The unifying theme of the Trump era is that all subtext must become text. Nothing can remain implied; it’s all got to be out in the open, obvious and crude.
Take President Trump’s promises to the US coal industry. His effort to prop up coal is well-documented, as is its futility. But just for punctuation, to really take it over the top, last week brought two bits of symbolism that any writer of fiction would reject as being too on the nose: a new photo on the Bureau of Land Management’s website and a new source of power for a Kentucky coal museum.
Is that coal on your website, or are you just glad to see me?
Sometime between Wednesday and Thursday last week, the Department of Interior’s Bureau of Land Management — which manages public lands responsible for 40 percent of US coal production — changed its homepage background from this:
That is … a gigantic wall of coal.
Specifically, it is Peabody Energy’s North Antelope Rochelle open-cut coal mine, the largest coal mine in the world, in Campbell County, Wyoming. (The picture is from Wikipedia.)
As far as I know, Andrew Freeman at Mashable was the first to write this up. A BLM spokesperson explained to Freeman that this was but one image among many that will rotate through the homepage. At least as of this writing, it’s back to anodyne recreation.
This doesn’t mean much in the grand scheme of things, of course. Interior Secretary Ryan Zinke has announced that he will resume leasing the public’s land to coal companies at below-market prices, ripping off taxpayers and subsidizing carbon emissions, but that would be true even if the website were nothing but wholesome hikers and fishing bros.
Still, it’s pretty funny. Subtle, this crew is not.
Two great tastes that … wait, what?
Benham, Kentucky, in Harlan County, is an old coal camp town. Its heyday is long behind it. There are about 500 residents left. According to the Associated Press, Mayor Wanda Humphrey “says she is the mayor because no one else wants the job.”
But Benham does have one tourist attraction: the Kentucky Coal Mining Museum, which “shows all aspects of a coal mine including the tipple and other mining activities.” (I had to Google “tipple” — turns out it’s the thing that loads coal into rail cars for transport out of the mine.) Visitors can have their picture taken next to a special two-ton block of coal or visit the personal collection of Loretta “Coal Miner’s Daughter” Lynn on the third floor.
Coal mining tour. Great museum showcasing the history of coal mining in Eastern Kentucky. Our friend and tour guide Michael Bradovich did a great job explaining the history of coal in Eastern Kentucky. They were closed for the day but since it was raining he took time out of his day to give us the VIP treatment. #museum #EasternKentucky #Coal #CoalMine #FriendsOfCoal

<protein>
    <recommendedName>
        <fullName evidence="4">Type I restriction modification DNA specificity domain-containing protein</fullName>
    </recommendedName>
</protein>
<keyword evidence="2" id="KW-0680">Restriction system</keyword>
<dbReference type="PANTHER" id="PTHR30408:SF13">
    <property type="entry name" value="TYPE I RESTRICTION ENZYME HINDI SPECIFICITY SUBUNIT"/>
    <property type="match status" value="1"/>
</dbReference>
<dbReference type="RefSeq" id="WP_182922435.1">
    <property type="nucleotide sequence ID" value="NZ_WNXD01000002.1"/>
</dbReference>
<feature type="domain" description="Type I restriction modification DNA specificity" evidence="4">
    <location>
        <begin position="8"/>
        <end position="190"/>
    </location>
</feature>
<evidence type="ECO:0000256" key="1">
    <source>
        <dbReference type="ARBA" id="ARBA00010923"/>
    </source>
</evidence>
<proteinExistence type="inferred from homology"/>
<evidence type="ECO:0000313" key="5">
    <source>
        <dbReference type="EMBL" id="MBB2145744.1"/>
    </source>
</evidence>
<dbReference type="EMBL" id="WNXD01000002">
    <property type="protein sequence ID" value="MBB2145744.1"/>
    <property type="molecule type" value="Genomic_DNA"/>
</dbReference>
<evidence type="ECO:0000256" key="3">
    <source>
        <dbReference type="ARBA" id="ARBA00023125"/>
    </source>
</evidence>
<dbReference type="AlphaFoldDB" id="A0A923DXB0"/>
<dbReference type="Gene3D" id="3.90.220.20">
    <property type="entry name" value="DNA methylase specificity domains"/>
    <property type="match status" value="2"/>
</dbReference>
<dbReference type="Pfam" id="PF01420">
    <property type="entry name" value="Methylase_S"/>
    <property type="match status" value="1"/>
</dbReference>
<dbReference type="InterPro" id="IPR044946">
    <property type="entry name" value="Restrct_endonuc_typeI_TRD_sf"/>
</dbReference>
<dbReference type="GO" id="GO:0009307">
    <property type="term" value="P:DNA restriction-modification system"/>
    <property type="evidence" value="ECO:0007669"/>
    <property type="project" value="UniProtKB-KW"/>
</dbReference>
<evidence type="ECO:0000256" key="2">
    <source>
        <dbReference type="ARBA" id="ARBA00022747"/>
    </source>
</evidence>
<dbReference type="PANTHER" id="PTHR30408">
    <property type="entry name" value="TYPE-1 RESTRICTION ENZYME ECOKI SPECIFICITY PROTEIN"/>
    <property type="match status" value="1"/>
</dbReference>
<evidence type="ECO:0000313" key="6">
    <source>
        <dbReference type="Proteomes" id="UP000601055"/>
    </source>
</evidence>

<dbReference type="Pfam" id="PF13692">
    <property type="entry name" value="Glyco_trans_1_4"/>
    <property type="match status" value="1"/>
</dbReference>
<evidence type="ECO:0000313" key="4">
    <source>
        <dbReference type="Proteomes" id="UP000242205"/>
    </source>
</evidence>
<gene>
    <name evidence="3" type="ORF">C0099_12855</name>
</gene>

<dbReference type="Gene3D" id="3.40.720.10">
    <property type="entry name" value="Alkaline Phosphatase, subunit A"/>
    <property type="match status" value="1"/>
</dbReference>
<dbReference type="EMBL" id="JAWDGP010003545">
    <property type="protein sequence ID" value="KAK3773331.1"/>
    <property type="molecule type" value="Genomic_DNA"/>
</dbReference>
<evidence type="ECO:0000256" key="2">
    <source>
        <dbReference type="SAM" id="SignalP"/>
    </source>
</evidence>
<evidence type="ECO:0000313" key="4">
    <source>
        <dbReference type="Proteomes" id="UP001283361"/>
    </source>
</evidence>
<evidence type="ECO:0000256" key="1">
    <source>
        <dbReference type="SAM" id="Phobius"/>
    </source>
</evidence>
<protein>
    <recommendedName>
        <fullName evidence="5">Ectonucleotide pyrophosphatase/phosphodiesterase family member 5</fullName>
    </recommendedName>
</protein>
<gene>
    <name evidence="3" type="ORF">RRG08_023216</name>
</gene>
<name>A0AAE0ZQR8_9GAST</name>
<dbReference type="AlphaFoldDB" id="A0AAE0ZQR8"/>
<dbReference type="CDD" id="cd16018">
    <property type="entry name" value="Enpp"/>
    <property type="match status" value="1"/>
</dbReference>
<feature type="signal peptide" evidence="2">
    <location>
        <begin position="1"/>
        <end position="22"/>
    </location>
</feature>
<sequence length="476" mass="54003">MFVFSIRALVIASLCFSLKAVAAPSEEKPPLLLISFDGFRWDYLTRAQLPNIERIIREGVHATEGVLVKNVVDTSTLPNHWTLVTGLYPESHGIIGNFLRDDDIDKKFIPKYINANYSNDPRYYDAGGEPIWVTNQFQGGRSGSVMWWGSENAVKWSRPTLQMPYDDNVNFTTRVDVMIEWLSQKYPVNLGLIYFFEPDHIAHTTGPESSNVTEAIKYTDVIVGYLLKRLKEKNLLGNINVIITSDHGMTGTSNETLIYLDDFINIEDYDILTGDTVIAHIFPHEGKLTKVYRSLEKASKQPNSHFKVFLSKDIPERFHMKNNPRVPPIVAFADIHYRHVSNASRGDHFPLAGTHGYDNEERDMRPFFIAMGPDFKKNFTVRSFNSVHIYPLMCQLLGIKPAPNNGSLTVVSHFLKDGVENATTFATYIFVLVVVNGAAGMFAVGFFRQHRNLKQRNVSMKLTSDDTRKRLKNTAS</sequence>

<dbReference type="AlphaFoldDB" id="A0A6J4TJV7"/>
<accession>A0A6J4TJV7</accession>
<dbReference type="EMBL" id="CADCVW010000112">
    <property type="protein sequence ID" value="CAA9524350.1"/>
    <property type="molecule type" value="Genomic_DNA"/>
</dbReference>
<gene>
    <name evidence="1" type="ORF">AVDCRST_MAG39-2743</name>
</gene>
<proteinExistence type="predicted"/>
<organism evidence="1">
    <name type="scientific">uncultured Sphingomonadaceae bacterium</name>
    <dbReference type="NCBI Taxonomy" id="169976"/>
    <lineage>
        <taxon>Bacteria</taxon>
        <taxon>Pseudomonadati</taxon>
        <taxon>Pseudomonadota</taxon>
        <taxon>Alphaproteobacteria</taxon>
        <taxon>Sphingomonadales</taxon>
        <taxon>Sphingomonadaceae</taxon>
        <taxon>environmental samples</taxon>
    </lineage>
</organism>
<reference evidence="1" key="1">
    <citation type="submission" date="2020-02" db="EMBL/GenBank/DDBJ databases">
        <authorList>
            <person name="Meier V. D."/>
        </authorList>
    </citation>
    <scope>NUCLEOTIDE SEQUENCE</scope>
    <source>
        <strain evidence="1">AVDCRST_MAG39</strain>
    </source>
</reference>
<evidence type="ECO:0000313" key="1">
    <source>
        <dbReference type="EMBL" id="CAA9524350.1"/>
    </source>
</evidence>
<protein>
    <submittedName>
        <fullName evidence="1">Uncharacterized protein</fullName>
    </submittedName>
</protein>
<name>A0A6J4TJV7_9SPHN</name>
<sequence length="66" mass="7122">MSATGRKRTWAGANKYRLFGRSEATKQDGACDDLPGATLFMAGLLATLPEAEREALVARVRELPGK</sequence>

If visitors keep going and sneak up to the roof, they will find … a bunch of solar panels.
A company called Bluegrass Solar is in the midst of installing a roughly 60 kW system on the museum’s roof that, when completed, will provide power to both the museum and, through an agreement with museum owner Southeast Community and Technical College, the rest of the town’s municipal utility.
According to the Louisville Courier-Journal, the museum’s power bill has been around $2,100 a month, “but this initiative is expected to save between $8,000 and $10,000 a year.”
"It is,” the college’s communications director conceded to a local TV station, "a little ironic."
The world is moving on while Trump pumps the brakes
As about 500 articles have explained in the past few months, the US coal industry is in decline and there’s not much Trump can do to stop it. Pressures are mounting from every side — not only concern over climate change but also low natural gas prices, stagnant demand, increasing competition from renewables, weak export markets, and, across the country, heated local opposition.
Amid that hailstorm, the Obama regulations that Trump has targeted — the supposed “war on coal” — are a nuisance. Even the coal barons don’t believe Trump’s rear-guard battle can bring back US coal jobs. Trump might slightly slow coal’s decline, but no amount of populist symbolism can change reality.
Meanwhile, US solar PV capacity grew by 97 percent in 2016, according to the Solar Energy Industries Association (SEIA). The cost of a solar PV system dropped 20 percent.
In 2016, more solar power was brought online in the US than any other source of electricity. The industry installed 14,762 megawatts, more than any previous year and more than double the record set in 2015. Total installed capacity is expected to triple in the next five years.
And consider this: In 2016 alone, the US solar industry created more new jobs (51,000) than there are coal miners still working in the US (50,200). There are now 260,000 solar workers in the US — five times the number of coal miners.
Trump may see political advantage in pandering to the dwindling coal industry (and lying to its workers for populist theater). But even in the heart of coal country, even in Benham, Kentucky, people are beginning to understand that coal belongs in a museum and solar belongs on the roof.